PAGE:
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ON BOMBS AND BANKS

06-11-2008

Bomb

The Stirrer has previously highlighted the shortcomings of the Land Rover "Snatch" vehicle for combat situations - and now it's apparently prompted the resignation of a senior SAS commander in Afghanistan. Barbara Panvel reflects on the government's priorities.

Two weeks ago a woman wrote to a local paper saying that the war in Afghanistan had been distant to her until her younger sister's friend - a lad who had grown up in the same town - was killed there on active service. This made her wake up to the 'harsh reality' of the war. The enormity of the loss, in her eyes, had become huge, she said.

Newspapers often remind us of the missing or imperfect military equipment and the poor treatment of the armed forces when injured:

  • Paratrooper Ben Parkinson who lost both legs and the use of one arm, endured terrible fractures including to his skull, face and spine, and suffered severe brain damage was offered less than a third of the £484,000 compensation given to a civilian RAF typist who suffered a strain injury to her hand.
  • Sergeant Steven Llewelyn, who now has 40% lifelong disability in a roadside bomb attack, has had no compensation by the MoD, because they were not sure who had planted the bomb.
  • The fuel tank of the Hercules aircraft which exploded did not have explosion-suppressant foam - unlike the US Hercules aircraft, though for more than 20 years reports had recommended the Hercules foam as an "urgent" need.
  • Two American Blackhawk helicopters, which were fitted with winches, were eventually sent to rescue the soldiers — three-and-a-half hours after the first explosion was reported.
  • One of the reasons Corporal Wright from Edinburgh died, was that the rescue helicopter sent was not fitted with a winch. A suitable US helicopter arrived too late to save him - partly because of delays due to a shortage of radio batteries.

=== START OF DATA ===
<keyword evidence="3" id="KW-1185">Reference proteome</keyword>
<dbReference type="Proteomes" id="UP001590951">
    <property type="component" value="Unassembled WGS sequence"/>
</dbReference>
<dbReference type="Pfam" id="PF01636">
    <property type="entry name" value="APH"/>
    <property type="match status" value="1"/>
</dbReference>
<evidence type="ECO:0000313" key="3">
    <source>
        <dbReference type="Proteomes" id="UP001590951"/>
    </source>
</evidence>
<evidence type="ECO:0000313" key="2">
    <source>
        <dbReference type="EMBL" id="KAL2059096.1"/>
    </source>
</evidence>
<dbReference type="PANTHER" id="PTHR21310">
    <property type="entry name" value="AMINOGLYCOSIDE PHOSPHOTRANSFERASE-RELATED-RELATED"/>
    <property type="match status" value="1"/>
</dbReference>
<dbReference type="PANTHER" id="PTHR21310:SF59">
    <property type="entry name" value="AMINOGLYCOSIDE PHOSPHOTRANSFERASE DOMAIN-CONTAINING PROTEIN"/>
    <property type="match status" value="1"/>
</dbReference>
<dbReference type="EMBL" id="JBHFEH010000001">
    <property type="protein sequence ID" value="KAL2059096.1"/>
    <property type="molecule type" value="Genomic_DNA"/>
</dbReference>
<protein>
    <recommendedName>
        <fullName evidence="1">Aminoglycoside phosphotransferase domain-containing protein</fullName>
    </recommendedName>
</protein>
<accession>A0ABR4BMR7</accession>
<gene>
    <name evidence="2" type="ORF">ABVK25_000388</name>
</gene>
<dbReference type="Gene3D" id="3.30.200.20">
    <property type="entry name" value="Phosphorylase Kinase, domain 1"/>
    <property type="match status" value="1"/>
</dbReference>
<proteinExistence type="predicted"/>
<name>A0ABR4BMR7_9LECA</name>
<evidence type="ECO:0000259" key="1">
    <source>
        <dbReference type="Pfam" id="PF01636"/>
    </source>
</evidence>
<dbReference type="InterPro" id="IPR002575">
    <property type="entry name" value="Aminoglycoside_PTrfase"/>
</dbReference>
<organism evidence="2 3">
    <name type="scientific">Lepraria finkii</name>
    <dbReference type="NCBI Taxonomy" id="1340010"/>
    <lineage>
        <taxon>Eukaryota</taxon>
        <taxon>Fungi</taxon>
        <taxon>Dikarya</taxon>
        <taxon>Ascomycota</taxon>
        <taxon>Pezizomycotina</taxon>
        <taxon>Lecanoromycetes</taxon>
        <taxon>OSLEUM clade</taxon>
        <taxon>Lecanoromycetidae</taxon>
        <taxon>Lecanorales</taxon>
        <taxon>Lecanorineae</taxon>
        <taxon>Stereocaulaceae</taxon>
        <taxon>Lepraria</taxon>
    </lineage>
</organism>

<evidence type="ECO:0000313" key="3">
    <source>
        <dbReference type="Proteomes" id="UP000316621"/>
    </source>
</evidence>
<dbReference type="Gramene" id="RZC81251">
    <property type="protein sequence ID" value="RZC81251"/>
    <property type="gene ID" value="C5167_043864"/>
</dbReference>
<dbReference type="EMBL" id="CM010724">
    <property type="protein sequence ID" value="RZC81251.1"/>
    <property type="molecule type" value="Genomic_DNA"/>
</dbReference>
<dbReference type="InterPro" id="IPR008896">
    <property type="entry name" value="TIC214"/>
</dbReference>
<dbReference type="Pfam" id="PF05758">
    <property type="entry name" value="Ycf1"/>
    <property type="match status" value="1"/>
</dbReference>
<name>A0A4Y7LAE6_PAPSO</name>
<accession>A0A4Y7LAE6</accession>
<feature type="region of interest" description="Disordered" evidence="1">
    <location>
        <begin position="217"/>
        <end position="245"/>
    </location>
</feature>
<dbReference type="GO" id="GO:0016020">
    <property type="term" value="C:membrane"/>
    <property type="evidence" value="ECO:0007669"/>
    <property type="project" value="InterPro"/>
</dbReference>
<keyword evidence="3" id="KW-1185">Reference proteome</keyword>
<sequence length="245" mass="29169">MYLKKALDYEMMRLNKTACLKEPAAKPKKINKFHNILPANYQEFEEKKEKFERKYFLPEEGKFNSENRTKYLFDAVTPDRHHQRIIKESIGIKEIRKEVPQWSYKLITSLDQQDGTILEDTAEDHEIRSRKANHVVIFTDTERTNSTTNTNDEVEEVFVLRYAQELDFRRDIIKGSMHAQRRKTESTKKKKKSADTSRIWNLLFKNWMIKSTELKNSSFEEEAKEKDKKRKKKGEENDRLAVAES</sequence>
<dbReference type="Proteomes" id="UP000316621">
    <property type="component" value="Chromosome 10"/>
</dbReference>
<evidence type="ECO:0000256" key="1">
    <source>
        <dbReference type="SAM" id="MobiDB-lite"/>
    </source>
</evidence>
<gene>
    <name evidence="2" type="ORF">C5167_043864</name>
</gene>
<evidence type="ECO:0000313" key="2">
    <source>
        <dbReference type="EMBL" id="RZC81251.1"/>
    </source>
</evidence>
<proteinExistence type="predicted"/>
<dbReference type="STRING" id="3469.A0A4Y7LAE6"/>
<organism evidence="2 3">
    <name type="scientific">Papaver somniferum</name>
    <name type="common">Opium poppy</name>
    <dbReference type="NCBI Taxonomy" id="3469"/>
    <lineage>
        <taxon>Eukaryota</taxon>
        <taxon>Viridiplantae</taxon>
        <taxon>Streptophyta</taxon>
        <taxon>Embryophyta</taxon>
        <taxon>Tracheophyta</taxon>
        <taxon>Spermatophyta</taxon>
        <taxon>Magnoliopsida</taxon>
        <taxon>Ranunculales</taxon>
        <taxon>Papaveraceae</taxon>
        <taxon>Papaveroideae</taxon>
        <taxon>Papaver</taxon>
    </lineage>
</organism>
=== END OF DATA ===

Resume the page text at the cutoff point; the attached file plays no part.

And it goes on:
• Now Major Sebastian Morley, special forces commander in Afghanistan, has resigned. He is reported to have said "chronic underinvestment" in equipment by Britain's Ministry of Defence was to blame for the deaths of four SAS soldiers in June who died in Helmand province when their lightly armoured Snatch Land Rover split apart after hitting a landmine. Before their deaths, British commanders had complained that the Snatch was unsuitable: "We highlighted this issue saying people are going to die and now they have died."

The political response?

Defensive.

There is a growing call to silence coroners who highlight these shortcomings.

A reply to the letter in the local paper was published came the following week, with the editor's title: Defence is the best option for foreign policies:

"It took motherhood to make me wonder what cause could justify the loss of these precious lives. Civilised countries - Sweden, Switzerland, New Zealand and Japan - have found the answer: true defence. They have undertaken not to attack other countries, and have redirected funds to strengthening defence. Sweden has used the money saved to reduce unemployment by training their young people. For many years – since Mikhail Gorbachev first advocated this approach to foreign policy - a minority have campaigned for defensive defence [or non-offensive defence] policies in this country and elsewhere."

The first writer ended sadly, deploring the loss of these boyfriends, girlfriends, husbands, wives, parents, grandparents - and their own loss in not being able to 'live their dreams of tomorrow'.

An added pain to some relatives is the feeling that these deaths and maimings have not been worthwhile - 'a waste' - and that the missions to Iraq and Afghanistan should not have been undertaken.

Brigadier Michael Harbottle wrote 'What is Proper Soldiering?' advocating defence, rescue and construction as proper soldiering activities - not invasion, the creation of chaos and the killing of civilians.

What sort of regime sends its forces to invade, create chaos, kill civilians and deprive those forces of the best defensive equipment - but commits taxpayers' money lavishly to rescue banks from the consequences of their own actions?

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